“The inaugural results of a new Gallup question — posed to more than 120,000 U.S. adults thus far” report Gary J. Gates and Frank Newport, “shows that 3.4% say “yes” when asked if they identify as lesbian, gay, bisexual, or transgender.” 4.4% refused to answer (or didn’t know).
This suggests that gay people make up about 4% of the population:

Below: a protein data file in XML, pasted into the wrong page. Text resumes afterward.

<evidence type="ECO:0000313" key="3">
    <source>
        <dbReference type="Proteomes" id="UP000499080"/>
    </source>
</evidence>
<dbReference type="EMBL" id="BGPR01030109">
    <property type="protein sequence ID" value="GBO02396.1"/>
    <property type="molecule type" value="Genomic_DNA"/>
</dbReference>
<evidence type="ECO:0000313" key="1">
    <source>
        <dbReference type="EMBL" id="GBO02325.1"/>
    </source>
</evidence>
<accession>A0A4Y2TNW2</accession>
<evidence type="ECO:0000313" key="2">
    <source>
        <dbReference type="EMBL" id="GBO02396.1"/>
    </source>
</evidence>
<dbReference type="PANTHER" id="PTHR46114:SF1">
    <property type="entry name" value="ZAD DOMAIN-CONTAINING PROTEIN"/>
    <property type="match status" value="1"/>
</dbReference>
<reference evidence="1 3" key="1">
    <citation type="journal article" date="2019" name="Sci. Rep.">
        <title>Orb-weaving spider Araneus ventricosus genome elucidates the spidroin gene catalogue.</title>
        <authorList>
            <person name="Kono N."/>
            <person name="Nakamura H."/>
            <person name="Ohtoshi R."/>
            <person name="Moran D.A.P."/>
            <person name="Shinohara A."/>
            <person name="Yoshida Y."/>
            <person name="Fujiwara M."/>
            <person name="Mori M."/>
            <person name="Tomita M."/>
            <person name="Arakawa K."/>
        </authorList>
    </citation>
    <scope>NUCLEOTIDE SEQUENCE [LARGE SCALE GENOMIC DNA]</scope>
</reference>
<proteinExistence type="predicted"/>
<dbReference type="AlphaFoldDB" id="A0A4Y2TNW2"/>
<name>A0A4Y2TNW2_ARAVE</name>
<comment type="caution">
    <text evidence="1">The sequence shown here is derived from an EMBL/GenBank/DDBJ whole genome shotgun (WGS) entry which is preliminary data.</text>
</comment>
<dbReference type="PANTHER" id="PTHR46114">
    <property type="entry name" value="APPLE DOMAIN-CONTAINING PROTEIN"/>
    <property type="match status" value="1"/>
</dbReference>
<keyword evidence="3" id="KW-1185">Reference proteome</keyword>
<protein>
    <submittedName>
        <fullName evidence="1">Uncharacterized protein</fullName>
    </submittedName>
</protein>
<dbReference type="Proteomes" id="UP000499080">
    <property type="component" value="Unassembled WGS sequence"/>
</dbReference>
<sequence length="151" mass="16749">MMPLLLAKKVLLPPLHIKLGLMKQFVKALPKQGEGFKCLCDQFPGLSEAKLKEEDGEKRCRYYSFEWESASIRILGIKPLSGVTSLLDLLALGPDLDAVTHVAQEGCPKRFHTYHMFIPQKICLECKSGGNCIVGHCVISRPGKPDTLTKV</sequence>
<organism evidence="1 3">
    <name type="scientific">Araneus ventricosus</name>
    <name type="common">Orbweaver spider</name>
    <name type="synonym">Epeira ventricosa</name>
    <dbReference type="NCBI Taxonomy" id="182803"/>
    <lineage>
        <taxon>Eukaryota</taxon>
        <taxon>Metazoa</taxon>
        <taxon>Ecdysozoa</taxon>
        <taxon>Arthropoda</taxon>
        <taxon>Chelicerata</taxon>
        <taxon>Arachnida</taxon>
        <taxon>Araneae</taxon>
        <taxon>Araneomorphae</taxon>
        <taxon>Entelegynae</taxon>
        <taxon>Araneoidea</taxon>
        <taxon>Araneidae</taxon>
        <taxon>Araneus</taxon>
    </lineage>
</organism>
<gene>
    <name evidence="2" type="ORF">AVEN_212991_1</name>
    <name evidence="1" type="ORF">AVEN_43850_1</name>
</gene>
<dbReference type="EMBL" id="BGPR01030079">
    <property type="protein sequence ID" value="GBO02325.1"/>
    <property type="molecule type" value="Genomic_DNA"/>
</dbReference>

These results are based on responses to the question, “Do you, personally, identify as lesbian, gay, bisexual, or transgender?” included in 121,290 Gallup Daily tracking interviews conducted between June 1 and Sept. 30, 2012. This is the largest single study of the distribution of the lesbian, gay, bisexual, and transgender (LGBT) population in the U.S. on record. By comparison, the General Social Survey, a project of NORC at the University of Chicago, asked a sexual orientation question in its 2008 and 2010 survey of about 2,000 adults in each year. The U.S. Department of Health and Human Services’ National Survey of Family Growth asked a sexual orientation question of about 12,000 young adults aged 18 to 44 in 2002 and of more than 20,000 adults in its 2006-2010 survey. The 3.4% figure is similar to a 3.8% estimate made by one of the authors of this study (Gates), averaging a group of smaller U.S. surveys conducted from 2004 to 2008.